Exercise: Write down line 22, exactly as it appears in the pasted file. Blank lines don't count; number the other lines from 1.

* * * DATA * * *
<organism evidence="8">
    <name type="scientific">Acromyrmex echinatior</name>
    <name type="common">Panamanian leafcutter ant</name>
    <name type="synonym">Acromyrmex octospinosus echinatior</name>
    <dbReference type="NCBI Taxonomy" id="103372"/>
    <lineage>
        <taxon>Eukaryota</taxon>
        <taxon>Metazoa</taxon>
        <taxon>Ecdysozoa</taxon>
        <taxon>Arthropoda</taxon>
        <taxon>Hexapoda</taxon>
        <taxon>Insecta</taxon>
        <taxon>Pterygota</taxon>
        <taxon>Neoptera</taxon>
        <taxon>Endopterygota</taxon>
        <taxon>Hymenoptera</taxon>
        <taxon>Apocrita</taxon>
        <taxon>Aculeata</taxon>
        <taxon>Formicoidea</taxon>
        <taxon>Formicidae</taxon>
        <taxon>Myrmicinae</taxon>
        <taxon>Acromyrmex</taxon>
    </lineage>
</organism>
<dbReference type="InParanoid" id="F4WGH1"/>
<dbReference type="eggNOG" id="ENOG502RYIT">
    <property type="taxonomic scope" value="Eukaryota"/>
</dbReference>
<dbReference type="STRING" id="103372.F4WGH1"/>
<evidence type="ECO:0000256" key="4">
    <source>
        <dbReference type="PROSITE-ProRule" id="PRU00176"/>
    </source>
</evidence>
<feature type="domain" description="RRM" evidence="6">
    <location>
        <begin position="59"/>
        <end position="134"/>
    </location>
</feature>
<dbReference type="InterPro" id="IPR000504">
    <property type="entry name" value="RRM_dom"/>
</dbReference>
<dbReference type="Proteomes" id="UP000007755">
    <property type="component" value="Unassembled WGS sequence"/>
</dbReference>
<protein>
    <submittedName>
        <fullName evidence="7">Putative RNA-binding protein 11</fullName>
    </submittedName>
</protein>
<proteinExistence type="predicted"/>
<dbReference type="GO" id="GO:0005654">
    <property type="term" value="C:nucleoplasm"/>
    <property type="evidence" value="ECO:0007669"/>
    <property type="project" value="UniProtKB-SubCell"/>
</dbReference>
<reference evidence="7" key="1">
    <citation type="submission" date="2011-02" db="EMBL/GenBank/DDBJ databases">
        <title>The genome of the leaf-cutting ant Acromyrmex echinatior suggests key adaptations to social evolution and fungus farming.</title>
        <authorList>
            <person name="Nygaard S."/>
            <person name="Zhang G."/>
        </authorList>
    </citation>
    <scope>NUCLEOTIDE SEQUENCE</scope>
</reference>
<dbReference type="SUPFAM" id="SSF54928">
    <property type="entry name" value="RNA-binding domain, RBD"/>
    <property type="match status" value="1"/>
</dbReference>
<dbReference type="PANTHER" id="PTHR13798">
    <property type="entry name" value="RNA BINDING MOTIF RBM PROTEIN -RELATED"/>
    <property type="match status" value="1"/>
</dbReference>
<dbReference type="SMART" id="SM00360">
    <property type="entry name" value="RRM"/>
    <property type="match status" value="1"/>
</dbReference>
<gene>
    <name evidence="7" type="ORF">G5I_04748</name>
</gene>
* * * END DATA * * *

        <taxon>Acromyrmex</taxon>